Brubaker (2016) notes that in Western Europe prior to 9/11, there was “growing civilizational preoccupation with Islam … responding to the increasing global visibility of political Islam in the post-Cold War environment. But of course, 9/11 and subsequent attacks in Europe gave it an enormous boost”. The 2015 refugee crisis was another “enormous boost” to the emergence and profile of Christian civilizationism, a catalyst for greatly increased political and media attention on desperate people fleeing conflicts in Syria and elsewhere, and some politicians and media chose to highlight that the great majority were Muslims. It coincided with the run up to the UK’s June 2016 “Brexit” referendum during which right-wing populist politicians, such as the then leader of the UK Independence party (UKIP), Nigel Farage, chose to produce a highly misleading electoral advertising poster advertisement purporting to illustrate almost unlimited demand from “Muslims” and other non-Europeans to enter the UK. The poster suggested that such people were not Europeans and could not be expected to adhere to European values and cultural norms. However, Farage’s was not an isolated voice; as Sharify-Funk (2013) notes in the title of a recent article: in Western Europe, there is a “pervasive anxiety about Islam”.
Right-wing populist discourse in Western Europe is typically Islamophobic, and Farage’s stance is not unusual. Unlike in Central Europe (see below), where right-wing populist governments of the Visegrád group base their popular appeal on preventing mass Muslim immigration, several Western European countries have relatively large percentages of Muslims, between 3–8%.11 In several regional countries, such as, France, Belgium, the Netherlands, and Germany, right-wing populists identify Muslims as the “enemy within”, which threatens European civilization. Both George (2016) and Polakow-Suransky (2017) argue that real or instrumental right-wing outrage against “radical Islamic terrorism”, sharia law, and the alleged misogyny of many Muslim men, is a key component of a political project whose aim is to increase popular support and the political profile of European right-wing populist politicians. While they may profess no dislike for or aversion to individual Muslims, they do proclaim strong antipathy to the politicization of Islam in the form of Islamism and associated attempts to “impose” unwelcome “Muslim values” on “Christian Europe”. The electoral appeal of right-wing populist politicians is to their fellow citizens that share their concerns by focusing on the “competing” civilizational norms and values, which coalesce around individualistic, liberal values on the one hand, and collective, conservative values, on the other. In addition, there is the widespread popular fear of Islamist extremism and terrorism. Nigel Farage, then leader of the UK Independence Party, stated in March 2015:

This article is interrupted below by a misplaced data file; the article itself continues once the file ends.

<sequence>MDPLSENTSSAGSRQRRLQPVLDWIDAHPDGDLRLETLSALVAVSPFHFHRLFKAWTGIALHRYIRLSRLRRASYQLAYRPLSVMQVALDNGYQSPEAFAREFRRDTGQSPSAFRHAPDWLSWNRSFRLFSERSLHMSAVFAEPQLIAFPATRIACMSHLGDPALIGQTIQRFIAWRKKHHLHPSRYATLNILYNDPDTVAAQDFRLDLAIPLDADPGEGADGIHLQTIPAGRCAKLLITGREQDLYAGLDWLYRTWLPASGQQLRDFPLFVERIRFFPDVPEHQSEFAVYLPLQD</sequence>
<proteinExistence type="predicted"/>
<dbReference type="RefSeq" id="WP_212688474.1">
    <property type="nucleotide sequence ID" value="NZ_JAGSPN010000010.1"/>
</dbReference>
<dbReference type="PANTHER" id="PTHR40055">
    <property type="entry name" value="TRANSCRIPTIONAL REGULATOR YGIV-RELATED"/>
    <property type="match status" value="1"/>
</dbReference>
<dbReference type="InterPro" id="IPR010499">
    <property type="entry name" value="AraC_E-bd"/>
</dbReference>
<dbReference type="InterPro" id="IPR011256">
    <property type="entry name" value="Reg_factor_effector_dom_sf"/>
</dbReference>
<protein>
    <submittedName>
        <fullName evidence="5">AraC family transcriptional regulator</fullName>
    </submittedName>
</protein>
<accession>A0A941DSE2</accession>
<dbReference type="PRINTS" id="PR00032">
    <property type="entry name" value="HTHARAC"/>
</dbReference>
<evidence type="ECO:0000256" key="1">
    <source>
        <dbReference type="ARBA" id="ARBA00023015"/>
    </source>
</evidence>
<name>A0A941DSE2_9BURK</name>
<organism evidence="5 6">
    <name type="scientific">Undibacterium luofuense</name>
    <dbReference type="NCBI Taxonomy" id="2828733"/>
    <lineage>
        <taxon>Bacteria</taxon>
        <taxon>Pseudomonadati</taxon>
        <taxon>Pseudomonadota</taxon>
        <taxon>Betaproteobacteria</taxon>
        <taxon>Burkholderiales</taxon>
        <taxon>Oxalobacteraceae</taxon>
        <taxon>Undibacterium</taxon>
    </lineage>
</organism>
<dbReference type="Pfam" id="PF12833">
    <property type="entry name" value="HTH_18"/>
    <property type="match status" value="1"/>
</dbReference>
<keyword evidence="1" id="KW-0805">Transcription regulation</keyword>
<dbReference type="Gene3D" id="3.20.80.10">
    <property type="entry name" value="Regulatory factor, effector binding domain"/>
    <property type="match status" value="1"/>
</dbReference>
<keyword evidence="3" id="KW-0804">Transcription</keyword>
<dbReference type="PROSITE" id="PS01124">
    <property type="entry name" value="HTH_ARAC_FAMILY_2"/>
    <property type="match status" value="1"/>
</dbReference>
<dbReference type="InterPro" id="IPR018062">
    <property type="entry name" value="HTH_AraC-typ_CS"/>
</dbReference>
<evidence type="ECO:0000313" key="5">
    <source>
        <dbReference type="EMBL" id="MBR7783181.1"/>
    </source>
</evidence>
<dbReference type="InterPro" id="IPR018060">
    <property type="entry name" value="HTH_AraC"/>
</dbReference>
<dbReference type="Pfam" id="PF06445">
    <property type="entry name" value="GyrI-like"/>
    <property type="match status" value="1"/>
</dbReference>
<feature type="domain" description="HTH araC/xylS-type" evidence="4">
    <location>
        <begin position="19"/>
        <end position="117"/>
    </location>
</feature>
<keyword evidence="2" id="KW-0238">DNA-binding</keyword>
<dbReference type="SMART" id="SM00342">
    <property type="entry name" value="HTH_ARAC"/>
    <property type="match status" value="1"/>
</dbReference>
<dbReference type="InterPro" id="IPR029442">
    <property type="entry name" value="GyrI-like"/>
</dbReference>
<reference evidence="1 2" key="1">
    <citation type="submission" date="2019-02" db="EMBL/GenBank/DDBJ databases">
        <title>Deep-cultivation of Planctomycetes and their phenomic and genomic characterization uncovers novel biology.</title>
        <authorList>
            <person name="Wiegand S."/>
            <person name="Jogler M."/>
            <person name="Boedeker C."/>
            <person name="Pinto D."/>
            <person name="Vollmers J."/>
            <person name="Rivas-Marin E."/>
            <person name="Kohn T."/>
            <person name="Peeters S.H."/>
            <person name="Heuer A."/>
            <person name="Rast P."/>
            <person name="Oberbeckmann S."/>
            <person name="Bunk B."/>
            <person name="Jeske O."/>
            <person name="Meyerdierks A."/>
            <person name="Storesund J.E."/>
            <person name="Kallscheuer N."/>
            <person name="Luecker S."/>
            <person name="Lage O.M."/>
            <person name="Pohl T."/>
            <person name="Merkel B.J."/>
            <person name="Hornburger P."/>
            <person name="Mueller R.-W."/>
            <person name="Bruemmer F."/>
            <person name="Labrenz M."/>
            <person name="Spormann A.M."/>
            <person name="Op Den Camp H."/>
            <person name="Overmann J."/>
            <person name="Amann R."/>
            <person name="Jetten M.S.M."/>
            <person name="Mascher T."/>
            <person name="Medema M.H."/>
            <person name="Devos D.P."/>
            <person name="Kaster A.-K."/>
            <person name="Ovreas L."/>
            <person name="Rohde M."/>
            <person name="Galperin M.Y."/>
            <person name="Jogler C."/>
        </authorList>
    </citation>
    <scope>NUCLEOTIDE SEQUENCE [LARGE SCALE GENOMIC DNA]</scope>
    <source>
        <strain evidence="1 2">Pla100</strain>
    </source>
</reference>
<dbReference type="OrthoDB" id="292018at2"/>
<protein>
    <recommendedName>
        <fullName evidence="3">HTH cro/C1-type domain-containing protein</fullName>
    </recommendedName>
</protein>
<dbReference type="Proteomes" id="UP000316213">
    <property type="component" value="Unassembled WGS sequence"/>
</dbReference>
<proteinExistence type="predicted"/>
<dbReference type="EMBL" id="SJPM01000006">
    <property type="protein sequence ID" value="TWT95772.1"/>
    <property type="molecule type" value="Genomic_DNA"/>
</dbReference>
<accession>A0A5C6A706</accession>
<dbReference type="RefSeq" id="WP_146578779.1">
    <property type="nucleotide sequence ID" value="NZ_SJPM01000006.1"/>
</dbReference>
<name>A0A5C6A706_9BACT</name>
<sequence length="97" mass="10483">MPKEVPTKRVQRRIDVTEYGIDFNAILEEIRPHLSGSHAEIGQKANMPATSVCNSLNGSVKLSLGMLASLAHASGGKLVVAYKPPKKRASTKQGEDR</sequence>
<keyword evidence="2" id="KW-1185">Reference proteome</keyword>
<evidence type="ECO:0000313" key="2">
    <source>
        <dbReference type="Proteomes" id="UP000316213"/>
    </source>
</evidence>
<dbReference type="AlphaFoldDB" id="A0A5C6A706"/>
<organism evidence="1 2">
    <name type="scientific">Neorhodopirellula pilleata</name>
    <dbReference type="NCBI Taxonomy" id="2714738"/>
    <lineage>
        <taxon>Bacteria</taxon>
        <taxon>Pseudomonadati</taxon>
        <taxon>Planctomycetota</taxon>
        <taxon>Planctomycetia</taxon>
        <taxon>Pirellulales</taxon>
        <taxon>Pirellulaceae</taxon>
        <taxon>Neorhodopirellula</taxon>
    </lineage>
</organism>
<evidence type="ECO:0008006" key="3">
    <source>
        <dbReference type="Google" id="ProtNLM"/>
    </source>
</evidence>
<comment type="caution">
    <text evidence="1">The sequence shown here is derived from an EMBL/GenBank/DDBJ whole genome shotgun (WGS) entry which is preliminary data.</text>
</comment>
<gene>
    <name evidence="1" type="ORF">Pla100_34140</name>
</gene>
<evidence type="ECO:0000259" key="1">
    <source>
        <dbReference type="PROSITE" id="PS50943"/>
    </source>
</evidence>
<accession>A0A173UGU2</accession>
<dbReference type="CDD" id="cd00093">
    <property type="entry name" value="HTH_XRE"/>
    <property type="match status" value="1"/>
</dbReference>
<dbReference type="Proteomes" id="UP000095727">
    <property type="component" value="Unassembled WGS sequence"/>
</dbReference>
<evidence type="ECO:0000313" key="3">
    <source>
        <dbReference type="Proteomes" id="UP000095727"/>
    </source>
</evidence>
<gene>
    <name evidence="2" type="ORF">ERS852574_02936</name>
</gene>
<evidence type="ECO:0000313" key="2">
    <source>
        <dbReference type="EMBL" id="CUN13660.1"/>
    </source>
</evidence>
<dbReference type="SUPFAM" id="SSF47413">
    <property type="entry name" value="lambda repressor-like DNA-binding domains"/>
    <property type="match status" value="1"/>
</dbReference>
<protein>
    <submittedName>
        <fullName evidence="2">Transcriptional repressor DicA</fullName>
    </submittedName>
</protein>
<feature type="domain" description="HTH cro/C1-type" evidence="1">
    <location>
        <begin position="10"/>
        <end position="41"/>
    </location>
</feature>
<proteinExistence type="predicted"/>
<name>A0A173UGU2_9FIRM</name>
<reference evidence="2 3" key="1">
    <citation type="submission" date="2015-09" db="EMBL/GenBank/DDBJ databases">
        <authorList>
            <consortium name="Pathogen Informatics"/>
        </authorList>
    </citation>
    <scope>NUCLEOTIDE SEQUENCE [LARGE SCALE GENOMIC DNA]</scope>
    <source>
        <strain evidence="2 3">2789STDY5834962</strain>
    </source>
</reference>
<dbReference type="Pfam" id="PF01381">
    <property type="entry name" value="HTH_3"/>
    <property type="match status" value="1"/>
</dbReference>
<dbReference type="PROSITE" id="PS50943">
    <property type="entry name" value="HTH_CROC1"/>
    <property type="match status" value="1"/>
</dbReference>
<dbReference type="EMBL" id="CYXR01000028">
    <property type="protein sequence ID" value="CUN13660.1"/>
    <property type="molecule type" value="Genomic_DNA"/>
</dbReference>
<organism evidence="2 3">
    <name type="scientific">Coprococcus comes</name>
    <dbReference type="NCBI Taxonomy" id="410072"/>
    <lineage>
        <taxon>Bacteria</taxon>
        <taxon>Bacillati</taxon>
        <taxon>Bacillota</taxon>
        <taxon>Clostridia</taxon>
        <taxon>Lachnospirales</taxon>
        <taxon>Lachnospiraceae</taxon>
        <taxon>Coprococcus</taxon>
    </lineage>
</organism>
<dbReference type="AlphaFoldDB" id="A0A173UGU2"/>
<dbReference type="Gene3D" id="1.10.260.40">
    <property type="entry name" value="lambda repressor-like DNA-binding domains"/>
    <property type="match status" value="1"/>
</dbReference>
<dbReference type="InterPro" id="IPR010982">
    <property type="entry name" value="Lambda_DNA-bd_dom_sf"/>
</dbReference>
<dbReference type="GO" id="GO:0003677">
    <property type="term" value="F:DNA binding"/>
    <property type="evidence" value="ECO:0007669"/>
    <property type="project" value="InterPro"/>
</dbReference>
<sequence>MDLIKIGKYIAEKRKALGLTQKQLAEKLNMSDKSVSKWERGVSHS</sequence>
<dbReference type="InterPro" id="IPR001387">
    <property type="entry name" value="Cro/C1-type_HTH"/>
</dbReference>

I think perhaps one of the reasons the polls show an increasing level of concern is because people do see a fifth column living within our country, who hate us and want to kill us. So don’t be surprised if there isn’t a slight increase in people’s worries and concerns. You know, when you’ve got British, when you’ve got people, born and bred in Cardiff, with British passports, going out to fight for Isis, don’t be surprised if there isn’t an uptick in concern. There has been an uptick in concern, but does it make us a prejudiced people? No.
Farage’s comments can be understood in the context of successive UK governments’ attempts to encourage a multicultural society in Britain. According to Zemni, “multiculturalism has taken shape as a legitimizing paradigm of the Western democracies, and of the European Union itself. It has developed into a cultural-political cornerstone of societies simultaneously in full transition towards economic globalization on the one hand, and potentially prey to the advent/resurgence of far-right and/or fascist political organizations on the other hand” (emphasis added; Zemni 2002, p. 158).